Cineplex’s IMAX VR arcade is actually pretty fun

I killed a helicopter. It was bracing.


IMAX VR EXPERIENCE CENTRE at the Scotiabank Theatre (259 Richmond West). Rating: NNNN


O, I have fired photon torpedoes at Klingon warships at the edge of a dying star. I have rescued explorers from the depths of space while taking phaser fire. And I have picked up John Wick’s machine gun and shot a whole mess of goons in the face.

Okay, I didn’t actually do any of these things. But I played a couple of VR games that let me pretend. And technically I did it all in IMAX.

The notion of IMAX stamping its logo on tiny headset screens does seem a bit silly, but as it was explained to me at the press launch of the Scotiabank Theatre’s new IMAX VR Experience Centre, the IMAX brand is associated with “enveloping,  immersive experiences.” And yes, when you’re seated in a gaming pod with a headset, headphones and a haptic chair that thumps you in the back to convey the sensation of an explosion, you’re certainly immersed.

It also helps that IMAX enjoys a comfortable relationship with most Hollywood studios, thus giving them the inside track on properties like Warner’s DC cinematic universe, Paramount’s Star Trek franchise or Lionsgate’s John Wick. Stocking a megaplex’s arcade with VR games that extend (or simply replicate) the movies you’ve just watched was a no-brainer.

Located where the Scotiabank’s box office used to be, the gaming area is the first of its kind in Canada. (IMAX operates others in Los Angeles, London, New York and Shanghai.) The lobby area now holds 10 pods offering a selection of VR games prices range from $10 to $15, for experiences running between seven to 15 minutes in length.

You can play a solo run in the John Wick Chronicles – which, as I mentioned, allows you to shoot several dozen goons in the head on the rooftop patio of a lovely New York hotel, Keanu Reeves-style. I killed a helicopter. It was bracing.

You can join three other players for Star Trek: Bridge Crew, taking the role of captain, tactical, engineering or helm as your starship attempts a rescue that triggers a clash with hostile Klingons. (We died, but we died with honour.)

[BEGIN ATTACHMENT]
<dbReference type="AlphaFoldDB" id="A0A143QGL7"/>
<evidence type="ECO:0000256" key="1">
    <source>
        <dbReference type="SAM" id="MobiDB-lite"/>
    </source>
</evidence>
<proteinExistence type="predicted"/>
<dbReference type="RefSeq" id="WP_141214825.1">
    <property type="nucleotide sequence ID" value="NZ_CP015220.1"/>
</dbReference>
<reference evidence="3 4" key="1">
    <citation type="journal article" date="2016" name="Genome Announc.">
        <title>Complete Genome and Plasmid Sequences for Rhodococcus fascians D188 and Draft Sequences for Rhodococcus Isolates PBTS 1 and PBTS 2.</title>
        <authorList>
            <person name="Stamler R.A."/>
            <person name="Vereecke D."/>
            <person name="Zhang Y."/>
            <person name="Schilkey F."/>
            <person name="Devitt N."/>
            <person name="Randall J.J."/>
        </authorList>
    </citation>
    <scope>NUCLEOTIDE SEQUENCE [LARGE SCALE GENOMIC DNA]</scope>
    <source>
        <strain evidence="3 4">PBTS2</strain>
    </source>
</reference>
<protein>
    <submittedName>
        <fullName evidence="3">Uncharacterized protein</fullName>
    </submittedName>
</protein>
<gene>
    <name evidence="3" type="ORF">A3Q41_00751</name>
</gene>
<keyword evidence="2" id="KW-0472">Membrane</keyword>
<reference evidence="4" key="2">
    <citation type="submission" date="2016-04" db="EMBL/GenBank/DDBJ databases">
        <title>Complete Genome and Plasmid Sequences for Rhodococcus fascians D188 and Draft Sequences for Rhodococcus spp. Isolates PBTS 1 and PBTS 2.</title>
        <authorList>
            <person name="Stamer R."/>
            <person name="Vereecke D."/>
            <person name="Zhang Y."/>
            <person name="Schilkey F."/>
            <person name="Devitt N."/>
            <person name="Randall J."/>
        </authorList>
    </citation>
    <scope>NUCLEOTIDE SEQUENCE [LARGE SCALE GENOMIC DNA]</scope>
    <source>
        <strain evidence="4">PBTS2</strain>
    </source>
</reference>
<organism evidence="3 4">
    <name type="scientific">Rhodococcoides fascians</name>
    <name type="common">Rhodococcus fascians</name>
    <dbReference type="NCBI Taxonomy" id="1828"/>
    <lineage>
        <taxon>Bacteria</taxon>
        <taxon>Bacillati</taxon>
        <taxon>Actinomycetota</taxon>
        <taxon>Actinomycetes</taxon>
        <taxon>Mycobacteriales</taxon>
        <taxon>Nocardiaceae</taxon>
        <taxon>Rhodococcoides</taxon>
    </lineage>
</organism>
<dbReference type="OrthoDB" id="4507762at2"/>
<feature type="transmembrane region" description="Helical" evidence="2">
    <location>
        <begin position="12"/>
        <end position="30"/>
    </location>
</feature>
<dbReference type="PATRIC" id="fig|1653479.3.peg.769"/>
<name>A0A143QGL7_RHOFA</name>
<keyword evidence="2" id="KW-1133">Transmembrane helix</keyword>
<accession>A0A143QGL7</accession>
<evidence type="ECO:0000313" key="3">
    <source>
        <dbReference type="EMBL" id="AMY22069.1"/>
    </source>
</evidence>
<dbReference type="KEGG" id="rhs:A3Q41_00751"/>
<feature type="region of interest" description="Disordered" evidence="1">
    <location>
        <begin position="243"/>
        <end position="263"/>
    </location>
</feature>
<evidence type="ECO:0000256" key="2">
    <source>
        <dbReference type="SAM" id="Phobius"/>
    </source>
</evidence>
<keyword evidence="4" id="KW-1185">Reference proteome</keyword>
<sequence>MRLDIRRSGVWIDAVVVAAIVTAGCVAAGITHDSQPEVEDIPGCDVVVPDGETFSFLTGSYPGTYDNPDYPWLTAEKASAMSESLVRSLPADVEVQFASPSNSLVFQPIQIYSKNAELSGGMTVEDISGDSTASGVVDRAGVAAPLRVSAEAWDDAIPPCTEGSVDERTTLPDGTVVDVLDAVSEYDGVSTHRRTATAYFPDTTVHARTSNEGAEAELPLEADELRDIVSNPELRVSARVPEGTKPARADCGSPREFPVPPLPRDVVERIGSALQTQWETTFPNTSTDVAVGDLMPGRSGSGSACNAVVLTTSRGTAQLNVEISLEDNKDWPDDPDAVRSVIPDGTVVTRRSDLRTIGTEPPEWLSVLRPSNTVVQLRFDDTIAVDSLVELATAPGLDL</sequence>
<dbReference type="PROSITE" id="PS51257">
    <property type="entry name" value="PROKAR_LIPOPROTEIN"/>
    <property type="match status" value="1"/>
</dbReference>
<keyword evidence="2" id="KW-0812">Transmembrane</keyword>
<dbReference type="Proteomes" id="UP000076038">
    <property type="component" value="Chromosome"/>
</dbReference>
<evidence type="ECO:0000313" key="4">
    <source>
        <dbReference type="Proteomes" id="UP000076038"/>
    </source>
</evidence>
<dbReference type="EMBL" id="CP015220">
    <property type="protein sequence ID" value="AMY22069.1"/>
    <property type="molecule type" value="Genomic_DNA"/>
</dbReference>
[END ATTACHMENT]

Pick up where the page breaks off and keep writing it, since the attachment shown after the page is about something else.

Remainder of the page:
Other games include a Justice League experience that lets you play a solo mission as Batman, Wonder Woman, Aquaman, The Flash or Cyborg, each one scaled to the character – Batman drives the Batmobile, Aquaman fights an underwater monster, Flash must race against time – and adventures spun out of Star Wars and the latest iteration of The Mummy.

IMAX VR Cineplex.jpg

Norman Wilner

I’m cranky about most attempts to turn movies into theme-park rides – don’t get me started on that stupid 4DX gimmick – and I find most virtual-reality narratives too contrived to get into. But this is gaming, pure and simple: shoot the guy, save the people, stomp the monster.

Is it art? Not really. Is it IMAX? Nah. But it’s a lot of fun, and appealingly social in a way I didn’t expect. I didn’t know my three crewmates when we sat down to play the Star Trek game, but the program had us interacting chummily by the end, working as a team to save pods full of virtual scientists and even making a collective decision to sacrifice ourselves if it meant saving one more group.

And sure, if we’d thought about it a little longer we would have realized we were also dooming everyone we’d rescued, but I didn’t go to your fancy Starfleet Academy, okay?

Cineplex is positioning the Scotiabank’s IMAX VR centre as an add-on to the theatrical experience – did you enjoy Justice League? Why not smack some parademons around as Wonder Woman? – but I can see it working as stand-alone entertainment.

Waiting for someone to join you for a drink in the Entertainment District? Kill 10 minutes piloting a giant robot in the totally-not-Pacific Rim experience of Archangel!

Just make sure you play the game before the cocktails, rather than the other way around those headsets can really mess with your equilibrium, and the last thing you want to do is throw up on your teammates. Nobody needs things to get that real.

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